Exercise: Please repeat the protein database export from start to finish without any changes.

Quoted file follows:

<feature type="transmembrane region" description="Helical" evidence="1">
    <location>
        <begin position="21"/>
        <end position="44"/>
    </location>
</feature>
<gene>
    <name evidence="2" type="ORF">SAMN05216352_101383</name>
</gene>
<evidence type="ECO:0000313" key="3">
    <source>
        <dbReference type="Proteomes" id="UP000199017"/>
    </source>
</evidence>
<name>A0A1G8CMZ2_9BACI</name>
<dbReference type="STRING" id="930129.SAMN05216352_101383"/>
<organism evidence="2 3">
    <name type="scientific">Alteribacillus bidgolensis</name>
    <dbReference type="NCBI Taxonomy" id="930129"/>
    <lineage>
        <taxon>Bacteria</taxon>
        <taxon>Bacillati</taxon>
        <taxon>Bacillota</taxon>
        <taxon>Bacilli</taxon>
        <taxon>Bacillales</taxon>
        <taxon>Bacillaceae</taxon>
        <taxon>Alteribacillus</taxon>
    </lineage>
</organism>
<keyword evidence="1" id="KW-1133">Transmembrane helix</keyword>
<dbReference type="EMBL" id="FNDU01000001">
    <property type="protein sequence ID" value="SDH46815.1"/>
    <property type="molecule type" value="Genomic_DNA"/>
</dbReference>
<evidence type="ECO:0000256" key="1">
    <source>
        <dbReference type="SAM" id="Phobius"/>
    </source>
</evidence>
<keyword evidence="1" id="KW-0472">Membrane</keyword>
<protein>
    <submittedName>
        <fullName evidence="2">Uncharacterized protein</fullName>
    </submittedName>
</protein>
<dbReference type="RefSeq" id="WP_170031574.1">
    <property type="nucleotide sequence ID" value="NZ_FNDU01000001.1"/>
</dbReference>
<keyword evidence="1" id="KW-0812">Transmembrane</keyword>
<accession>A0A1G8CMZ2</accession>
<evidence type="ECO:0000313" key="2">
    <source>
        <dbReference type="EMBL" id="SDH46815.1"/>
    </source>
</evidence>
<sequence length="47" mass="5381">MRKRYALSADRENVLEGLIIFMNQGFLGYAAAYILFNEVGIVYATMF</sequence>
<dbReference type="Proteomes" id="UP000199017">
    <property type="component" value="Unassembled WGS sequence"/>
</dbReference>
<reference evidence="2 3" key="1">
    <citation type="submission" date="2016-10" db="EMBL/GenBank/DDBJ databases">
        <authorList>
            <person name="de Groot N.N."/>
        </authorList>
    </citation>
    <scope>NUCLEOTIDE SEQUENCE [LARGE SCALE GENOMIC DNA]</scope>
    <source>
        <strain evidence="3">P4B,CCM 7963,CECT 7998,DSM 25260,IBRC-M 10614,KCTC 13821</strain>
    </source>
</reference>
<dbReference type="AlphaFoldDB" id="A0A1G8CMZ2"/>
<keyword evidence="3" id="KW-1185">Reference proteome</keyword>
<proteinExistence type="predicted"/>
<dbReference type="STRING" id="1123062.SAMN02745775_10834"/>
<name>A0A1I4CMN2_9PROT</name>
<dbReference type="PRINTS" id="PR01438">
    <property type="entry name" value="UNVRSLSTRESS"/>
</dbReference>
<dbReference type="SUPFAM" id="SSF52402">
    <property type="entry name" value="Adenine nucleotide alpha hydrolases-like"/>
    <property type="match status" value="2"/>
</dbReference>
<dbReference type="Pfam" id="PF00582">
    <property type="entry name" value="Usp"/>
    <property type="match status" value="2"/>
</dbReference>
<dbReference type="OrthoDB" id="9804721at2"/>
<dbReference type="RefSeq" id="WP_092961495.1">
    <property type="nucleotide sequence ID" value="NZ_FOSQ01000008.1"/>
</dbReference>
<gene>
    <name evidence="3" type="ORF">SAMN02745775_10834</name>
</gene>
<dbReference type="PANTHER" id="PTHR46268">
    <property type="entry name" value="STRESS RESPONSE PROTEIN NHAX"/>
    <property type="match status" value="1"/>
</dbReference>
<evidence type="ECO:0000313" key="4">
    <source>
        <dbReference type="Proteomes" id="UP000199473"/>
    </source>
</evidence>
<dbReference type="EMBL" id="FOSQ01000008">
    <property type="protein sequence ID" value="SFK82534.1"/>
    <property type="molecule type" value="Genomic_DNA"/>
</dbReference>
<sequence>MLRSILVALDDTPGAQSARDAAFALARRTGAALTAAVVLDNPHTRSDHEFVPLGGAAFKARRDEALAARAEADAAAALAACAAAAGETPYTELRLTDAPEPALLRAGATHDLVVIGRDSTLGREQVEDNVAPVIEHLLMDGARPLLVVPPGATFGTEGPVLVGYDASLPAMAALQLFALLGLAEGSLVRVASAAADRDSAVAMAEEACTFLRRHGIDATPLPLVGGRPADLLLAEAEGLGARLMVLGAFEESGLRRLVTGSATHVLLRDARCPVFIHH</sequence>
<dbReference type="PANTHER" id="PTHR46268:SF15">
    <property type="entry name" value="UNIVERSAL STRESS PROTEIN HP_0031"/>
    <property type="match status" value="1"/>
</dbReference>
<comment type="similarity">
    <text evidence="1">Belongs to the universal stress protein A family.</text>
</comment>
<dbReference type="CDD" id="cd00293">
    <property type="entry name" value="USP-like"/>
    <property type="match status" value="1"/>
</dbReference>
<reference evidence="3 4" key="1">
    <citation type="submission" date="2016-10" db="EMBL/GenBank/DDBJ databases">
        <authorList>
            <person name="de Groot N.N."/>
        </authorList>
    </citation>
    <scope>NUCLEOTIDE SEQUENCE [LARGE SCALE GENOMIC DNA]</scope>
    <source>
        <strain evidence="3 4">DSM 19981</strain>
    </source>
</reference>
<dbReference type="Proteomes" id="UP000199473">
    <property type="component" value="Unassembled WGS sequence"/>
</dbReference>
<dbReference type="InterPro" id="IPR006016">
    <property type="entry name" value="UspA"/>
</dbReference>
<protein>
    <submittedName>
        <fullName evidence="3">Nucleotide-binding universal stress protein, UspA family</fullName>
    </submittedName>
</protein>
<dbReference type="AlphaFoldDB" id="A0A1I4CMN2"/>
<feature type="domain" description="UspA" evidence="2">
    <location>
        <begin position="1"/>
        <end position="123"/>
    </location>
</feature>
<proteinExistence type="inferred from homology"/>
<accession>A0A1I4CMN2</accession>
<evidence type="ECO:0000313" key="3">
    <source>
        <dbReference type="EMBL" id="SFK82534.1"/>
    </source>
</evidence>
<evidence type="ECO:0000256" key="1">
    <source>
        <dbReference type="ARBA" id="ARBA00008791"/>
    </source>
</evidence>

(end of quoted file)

<feature type="transmembrane region" description="Helical" evidence="1">
    <location>
        <begin position="21"/>
        <end position="44"/>
    </location>
</feature>
<gene>
    <name evidence="2" type="ORF">SAMN05216352_101383</name>
</gene>
<evidence type="ECO:0000313" key="3">
    <source>
        <dbReference type="Proteomes" id="UP000199017"/>
    </source>
</evidence>
<name>A0A1G8CMZ2_9BACI</name>
<dbReference type="STRING" id="930129.SAMN05216352_101383"/>
<organism evidence="2 3">
    <name type="scientific">Alteribacillus bidgolensis</name>
    <dbReference type="NCBI Taxonomy" id="930129"/>
    <lineage>
        <taxon>Bacteria</taxon>
        <taxon>Bacillati</taxon>
        <taxon>Bacillota</taxon>
        <taxon>Bacilli</taxon>
        <taxon>Bacillales</taxon>
        <taxon>Bacillaceae</taxon>
        <taxon>Alteribacillus</taxon>
    </lineage>
</organism>
<keyword evidence="1" id="KW-1133">Transmembrane helix</keyword>
<dbReference type="EMBL" id="FNDU01000001">
    <property type="protein sequence ID" value="SDH46815.1"/>
    <property type="molecule type" value="Genomic_DNA"/>
</dbReference>
<evidence type="ECO:0000256" key="1">
    <source>
        <dbReference type="SAM" id="Phobius"/>
    </source>
</evidence>
<keyword evidence="1" id="KW-0472">Membrane</keyword>
<protein>
    <submittedName>
        <fullName evidence="2">Uncharacterized protein</fullName>
    </submittedName>
</protein>
<dbReference type="RefSeq" id="WP_170031574.1">
    <property type="nucleotide sequence ID" value="NZ_FNDU01000001.1"/>
</dbReference>
<keyword evidence="1" id="KW-0812">Transmembrane</keyword>
<accession>A0A1G8CMZ2</accession>
<evidence type="ECO:0000313" key="2">
    <source>
        <dbReference type="EMBL" id="SDH46815.1"/>
    </source>
</evidence>
<sequence length="47" mass="5381">MRKRYALSADRENVLEGLIIFMNQGFLGYAAAYILFNEVGIVYATMF</sequence>
<dbReference type="Proteomes" id="UP000199017">
    <property type="component" value="Unassembled WGS sequence"/>
</dbReference>
<reference evidence="2 3" key="1">
    <citation type="submission" date="2016-10" db="EMBL/GenBank/DDBJ databases">
        <authorList>
            <person name="de Groot N.N."/>
        </authorList>
    </citation>
    <scope>NUCLEOTIDE SEQUENCE [LARGE SCALE GENOMIC DNA]</scope>
    <source>
        <strain evidence="3">P4B,CCM 7963,CECT 7998,DSM 25260,IBRC-M 10614,KCTC 13821</strain>
    </source>
</reference>
<dbReference type="AlphaFoldDB" id="A0A1G8CMZ2"/>
<keyword evidence="3" id="KW-1185">Reference proteome</keyword>
<proteinExistence type="predicted"/>
<dbReference type="STRING" id="1123062.SAMN02745775_10834"/>
<name>A0A1I4CMN2_9PROT</name>
<dbReference type="PRINTS" id="PR01438">
    <property type="entry name" value="UNVRSLSTRESS"/>
</dbReference>
<dbReference type="SUPFAM" id="SSF52402">
    <property type="entry name" value="Adenine nucleotide alpha hydrolases-like"/>
    <property type="match status" value="2"/>
</dbReference>
<dbReference type="Pfam" id="PF00582">
    <property type="entry name" value="Usp"/>
    <property type="match status" value="2"/>
</dbReference>
<dbReference type="OrthoDB" id="9804721at2"/>
<dbReference type="RefSeq" id="WP_092961495.1">
    <property type="nucleotide sequence ID" value="NZ_FOSQ01000008.1"/>
</dbReference>
<gene>
    <name evidence="3" type="ORF">SAMN02745775_10834</name>
</gene>
<dbReference type="PANTHER" id="PTHR46268">
    <property type="entry name" value="STRESS RESPONSE PROTEIN NHAX"/>
    <property type="match status" value="1"/>
</dbReference>
<evidence type="ECO:0000313" key="4">
    <source>
        <dbReference type="Proteomes" id="UP000199473"/>
    </source>
</evidence>
<dbReference type="EMBL" id="FOSQ01000008">
    <property type="protein sequence ID" value="SFK82534.1"/>
    <property type="molecule type" value="Genomic_DNA"/>
</dbReference>
<sequence>MLRSILVALDDTPGAQSARDAAFALARRTGAALTAAVVLDNPHTRSDHEFVPLGGAAFKARRDEALAARAEADAAAALAACAAAAGETPYTELRLTDAPEPALLRAGATHDLVVIGRDSTLGREQVEDNVAPVIEHLLMDGARPLLVVPPGATFGTEGPVLVGYDASLPAMAALQLFALLGLAEGSLVRVASAAADRDSAVAMAEEACTFLRRHGIDATPLPLVGGRPADLLLAEAEGLGARLMVLGAFEESGLRRLVTGSATHVLLRDARCPVFIHH</sequence>
<dbReference type="PANTHER" id="PTHR46268:SF15">
    <property type="entry name" value="UNIVERSAL STRESS PROTEIN HP_0031"/>
    <property type="match status" value="1"/>
</dbReference>
<comment type="similarity">
    <text evidence="1">Belongs to the universal stress protein A family.</text>
</comment>
<dbReference type="CDD" id="cd00293">
    <property type="entry name" value="USP-like"/>
    <property type="match status" value="1"/>
</dbReference>
<reference evidence="3 4" key="1">
    <citation type="submission" date="2016-10" db="EMBL/GenBank/DDBJ databases">
        <authorList>
            <person name="de Groot N.N."/>
        </authorList>
    </citation>
    <scope>NUCLEOTIDE SEQUENCE [LARGE SCALE GENOMIC DNA]</scope>
    <source>
        <strain evidence="3 4">DSM 19981</strain>
    </source>
</reference>
<dbReference type="Proteomes" id="UP000199473">
    <property type="component" value="Unassembled WGS sequence"/>
</dbReference>
<dbReference type="InterPro" id="IPR006016">
    <property type="entry name" value="UspA"/>
</dbReference>
<protein>
    <submittedName>
        <fullName evidence="3">Nucleotide-binding universal stress protein, UspA family</fullName>
    </submittedName>
</protein>
<dbReference type="AlphaFoldDB" id="A0A1I4CMN2"/>
<feature type="domain" description="UspA" evidence="2">
    <location>
        <begin position="1"/>
        <end position="123"/>
    </location>
</feature>
<proteinExistence type="inferred from homology"/>
<accession>A0A1I4CMN2</accession>
<evidence type="ECO:0000313" key="3">
    <source>
        <dbReference type="EMBL" id="SFK82534.1"/>
    </source>
</evidence>
<evidence type="ECO:0000256" key="1">
    <source>
        <dbReference type="ARBA" id="ARBA00008791"/>
    </source>
</evidence>